Perkins, Oklahoma

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Perkins, Oklahoma
Perkins Downtown Historic District, Perkins, OK.jpg
Location within Payne County and Oklahoma
Location within Payne County and Oklahoma
Coordinates: 35°58′36″N 97°1′55″W / 35.97667°N 97.03194°W / 35.97667; -97.03194Coordinates: 35°58′36″N 97°1′55″W / 35.97667°N 97.03194°W / 35.97667; -97.03194
CountryUnited States
 • MayorCarla S. Cummings
 • Total2.92 sq mi (7.57 km2)
 • Land2.92 sq mi (7.56 km2)
 • Water0.00 sq mi (0.01 km2)
Elevation899 ft (274 m)
 • Total3,205
 • Density1,097.98/sq mi (423.88/km2)
Time zoneUTC-6 (Central (CST))
 • Summer (DST)UTC-5 (CDT)
ZIP code
Area code(s)405/572
FIPS code40-58150 [3]
GNIS feature ID1096551 [2]

Perkins (Iowa-Oto: Pékinⁿ Chína^i)[4] is a city in southern Payne County, Oklahoma, United States. The population was 2,831 at the 2010 census, an increase of 24.6 percent from the figure of 2,272 in 2000.[5] The name is derived from Walden Perkins, a congressman who helped establish the local post office. The Iowa Tribe of Oklahoma is headquartered here.[6]


Historical Perkins

Perkins was founded during the Land Run in April 1889. Joseph Wert staked a claim for 160 acres and offered up 40 acres of his land to be established as a township. The town went through three names in its first year- Cimarron, Italy, and then Perkins. The last name was for Bishop Walden Perkins, a congressman from Kansas who pulled strings to establish the post office for the new township. The town of Perkins incorporated on August 25, 1891.[6]

Though Perkins was settled in 1889, it celebrates Old Settlers Day around Sept 22. This is the anniversary of the Land Run of 1891. Being on the north side of the Cimarron River, it was one of the starting points for the Run of 1891. [7]

The first wagon bridge across the Cimarron River was built during the summer of 1891. On September 22, 1891, the Sac and Fox and Iowa reservations officially opened. By January 1900, the Eastern Oklahoma Railway began service, establishing the town as an agricultural trade center.[6]


Perkins is located at 35°58′36″N 97°01′55″W / 35.976598°N 97.031813°W / 35.976598; -97.031813.[8] It is on the north bank of the Cimarron River. According to the United States Census Bureau, the town has a total area of 2.2 square miles (5.7 km2), all land. Perkins is located on U.S. Route 177, south of its junction with State Highway 33.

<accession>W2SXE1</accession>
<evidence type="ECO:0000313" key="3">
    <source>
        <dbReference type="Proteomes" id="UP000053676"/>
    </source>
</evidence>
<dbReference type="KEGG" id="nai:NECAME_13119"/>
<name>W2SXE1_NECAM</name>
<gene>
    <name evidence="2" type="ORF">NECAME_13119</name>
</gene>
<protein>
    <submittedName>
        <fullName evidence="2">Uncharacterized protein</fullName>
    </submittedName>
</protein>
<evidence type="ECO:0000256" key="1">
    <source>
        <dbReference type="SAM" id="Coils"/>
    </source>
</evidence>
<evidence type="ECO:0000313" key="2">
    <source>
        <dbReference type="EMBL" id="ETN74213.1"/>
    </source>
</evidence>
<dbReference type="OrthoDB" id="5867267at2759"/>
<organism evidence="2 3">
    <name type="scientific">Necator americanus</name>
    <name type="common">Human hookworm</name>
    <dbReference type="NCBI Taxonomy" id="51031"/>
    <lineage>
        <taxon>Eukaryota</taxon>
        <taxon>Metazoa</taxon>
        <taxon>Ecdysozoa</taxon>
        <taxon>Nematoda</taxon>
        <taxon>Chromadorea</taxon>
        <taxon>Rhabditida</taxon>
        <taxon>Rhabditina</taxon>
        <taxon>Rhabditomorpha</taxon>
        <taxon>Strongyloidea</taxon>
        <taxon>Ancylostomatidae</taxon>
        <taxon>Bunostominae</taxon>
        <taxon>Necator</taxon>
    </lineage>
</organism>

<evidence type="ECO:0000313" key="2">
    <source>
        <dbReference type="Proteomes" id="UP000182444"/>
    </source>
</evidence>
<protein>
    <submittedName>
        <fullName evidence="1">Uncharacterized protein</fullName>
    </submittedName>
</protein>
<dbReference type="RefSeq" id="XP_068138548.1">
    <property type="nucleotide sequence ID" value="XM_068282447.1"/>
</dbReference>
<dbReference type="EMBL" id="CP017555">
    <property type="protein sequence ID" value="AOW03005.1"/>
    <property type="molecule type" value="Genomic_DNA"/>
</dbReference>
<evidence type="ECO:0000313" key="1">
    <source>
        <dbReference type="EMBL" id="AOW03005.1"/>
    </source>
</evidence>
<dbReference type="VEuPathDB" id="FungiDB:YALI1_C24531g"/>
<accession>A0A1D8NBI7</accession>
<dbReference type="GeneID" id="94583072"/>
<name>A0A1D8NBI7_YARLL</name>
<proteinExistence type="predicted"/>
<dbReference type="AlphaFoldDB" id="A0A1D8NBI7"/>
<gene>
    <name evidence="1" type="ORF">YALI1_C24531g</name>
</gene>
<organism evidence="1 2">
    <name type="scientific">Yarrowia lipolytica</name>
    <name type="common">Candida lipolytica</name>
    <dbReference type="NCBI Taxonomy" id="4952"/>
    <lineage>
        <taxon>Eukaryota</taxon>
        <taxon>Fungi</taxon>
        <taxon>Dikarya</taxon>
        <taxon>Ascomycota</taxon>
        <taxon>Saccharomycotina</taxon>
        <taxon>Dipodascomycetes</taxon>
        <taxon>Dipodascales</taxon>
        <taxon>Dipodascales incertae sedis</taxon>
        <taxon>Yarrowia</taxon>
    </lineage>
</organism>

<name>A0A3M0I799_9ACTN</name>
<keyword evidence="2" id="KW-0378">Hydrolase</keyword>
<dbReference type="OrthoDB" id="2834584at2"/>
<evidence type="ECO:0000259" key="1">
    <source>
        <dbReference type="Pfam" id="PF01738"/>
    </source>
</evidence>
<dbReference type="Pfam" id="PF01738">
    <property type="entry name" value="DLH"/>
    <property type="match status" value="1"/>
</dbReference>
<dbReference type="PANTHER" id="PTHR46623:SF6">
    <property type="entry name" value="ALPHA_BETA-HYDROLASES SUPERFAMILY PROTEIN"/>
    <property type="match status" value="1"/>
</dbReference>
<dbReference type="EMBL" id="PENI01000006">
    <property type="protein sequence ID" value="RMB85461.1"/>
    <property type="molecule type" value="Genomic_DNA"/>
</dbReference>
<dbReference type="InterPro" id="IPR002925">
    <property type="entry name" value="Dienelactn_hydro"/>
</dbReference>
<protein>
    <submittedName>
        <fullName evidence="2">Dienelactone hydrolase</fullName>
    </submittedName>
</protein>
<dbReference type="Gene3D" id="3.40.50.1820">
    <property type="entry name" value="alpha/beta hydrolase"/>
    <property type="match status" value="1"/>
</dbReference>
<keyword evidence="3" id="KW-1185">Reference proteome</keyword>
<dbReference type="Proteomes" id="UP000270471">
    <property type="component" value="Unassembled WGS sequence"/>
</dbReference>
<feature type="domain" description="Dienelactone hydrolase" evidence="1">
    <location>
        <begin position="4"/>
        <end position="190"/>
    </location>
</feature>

Historical population
U.S. Decennial Census[9]

As of the census[3] of 2000, there were 2,272 people, 913 households, and 644 families residing in the town. The population density was 1,018.4 people per square mile (393.4/km2). There were 988 housing units at an average density of 442.8 per square mile (171.1/km2). The racial makeup of the town was 85.48% White, 2.46% African American, 6.47% Native American, 0.31% Asian, 0.44% from other races, and 4.84% from two or more races. Hispanic or Latino of any race were 1.10% of the population.

There were 913 households, out of which 32.9% had children under the age of 18 living with them, 54.2% were married couples living together, 13.6% had a female householder with no husband present, and 29.4% were non-families. 27.1% of all households were made up of individuals, and 10.2% had someone living alone who was 65 years of age or older. The average household size was 2.49 and the average family size was 3.02.

In the town the population was spread out, with 27.2% under the age of 18, 9.2% from 18 to 24, 28.8% from 25 to 44, 20.8% from 45 to 64, and 14.0% who were 65 years of age or older. The median age was 35 years. For every 100 females, there were 91.6 males. For every 100 females age 18 and over, there were 81.5 males.

The median income for a household in the town was $30,030, and the median income for a family was $38,580. Males had a median income of $26,553 versus $20,761 for females. The per capita income for the town was $14,955. About 7.6% of families and 11.2% of the population were below the poverty line, including 12.8% of those under age 18 and 12.5% of those age 65 or over.


Perkins has a commission-manager form of government.[6]

Notable people[edit]


Perkins, Oklahoma has been featured in an Independent Lens series documenting bullying.[10]


  1. ^ "ArcGIS REST Services Directory". United States Census Bureau. Retrieved September 20, 2022.
  2. ^ a b U.S. Geological Survey Geographic Names Information System: Perkins, Oklahoma
  3. ^ a b "U.S. Census website". United States Census Bureau. Retrieved 2008-01-31.
  4. ^ (2009) Kansas Historical Society, Ioway-Otoe-Missouria Language Project, English to Ioway-Otoe-Missouria Dictionary, "Dictionary P (English to Baxoje)", "Perkins, Okla.". [1]
  5. ^ CensusViewer:Population of the City of Perkins, Oklahoma
  6. ^ a b c d David Sasser, "Perkins," Encyclopedia of Oklahoma History and Culture. Accessed May 31, 2015
  7. ^ Angie Debo Oklahoma Footloose and Fancy-free page 203.
  8. ^ "US Gazetteer files: 2010, 2000, and 1990". United States Census Bureau. 2011-02-12. Retrieved 2011-04-23.
  9. ^ "Census of Population and Housing". Retrieved June 4, 2015.
  10. ^ "INDEPENDENT LENS: Bully". Public Broadcasting System. Retrieved 2015-09-12.

External links[edit]